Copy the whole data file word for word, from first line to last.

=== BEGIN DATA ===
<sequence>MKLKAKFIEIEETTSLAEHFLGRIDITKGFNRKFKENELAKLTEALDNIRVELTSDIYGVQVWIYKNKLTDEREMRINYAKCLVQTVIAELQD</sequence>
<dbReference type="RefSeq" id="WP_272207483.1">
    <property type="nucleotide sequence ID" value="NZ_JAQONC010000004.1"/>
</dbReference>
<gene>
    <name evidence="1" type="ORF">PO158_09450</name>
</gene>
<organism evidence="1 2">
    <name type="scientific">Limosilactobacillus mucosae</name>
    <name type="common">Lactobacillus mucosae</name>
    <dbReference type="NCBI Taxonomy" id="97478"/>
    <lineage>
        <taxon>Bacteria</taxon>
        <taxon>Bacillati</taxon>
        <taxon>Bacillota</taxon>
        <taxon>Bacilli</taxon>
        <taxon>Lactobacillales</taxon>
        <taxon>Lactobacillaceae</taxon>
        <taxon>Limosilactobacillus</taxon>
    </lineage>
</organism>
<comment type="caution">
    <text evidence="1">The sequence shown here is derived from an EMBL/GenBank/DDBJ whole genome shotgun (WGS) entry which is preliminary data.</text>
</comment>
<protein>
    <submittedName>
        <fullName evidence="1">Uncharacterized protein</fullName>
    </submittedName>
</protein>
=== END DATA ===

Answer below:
<sequence>MKLKAKFIEIEETTSLAEHFLGRIDITKGFNRKFKENELAKLTEALDNIRVELTSDIYGVQVWIYKNKLTDEREMRINYAKCLVQTVIAELQD</sequence>
<dbReference type="RefSeq" id="WP_272207483.1">
    <property type="nucleotide sequence ID" value="NZ_JAQONC010000004.1"/>
</dbReference>
<gene>
    <name evidence="1" type="ORF">PO158_09450</name>
</gene>
<organism evidence="1 2">
    <name type="scientific">Limosilactobacillus mucosae</name>
    <name type="common">Lactobacillus mucosae</name>
    <dbReference type="NCBI Taxonomy" id="97478"/>
    <lineage>
        <taxon>Bacteria</taxon>
        <taxon>Bacillati</taxon>
        <taxon>Bacillota</taxon>
        <taxon>Bacilli</taxon>
        <taxon>Lactobacillales</taxon>
        <taxon>Lactobacillaceae</taxon>
        <taxon>Limosilactobacillus</taxon>
    </lineage>
</organism>
<comment type="caution">
    <text evidence="1">The sequence shown here is derived from an EMBL/GenBank/DDBJ whole genome shotgun (WGS) entry which is preliminary data.</text>
</comment>
<protein>
    <submittedName>
        <fullName evidence="1">Uncharacterized protein</fullName>
    </submittedName>
</protein>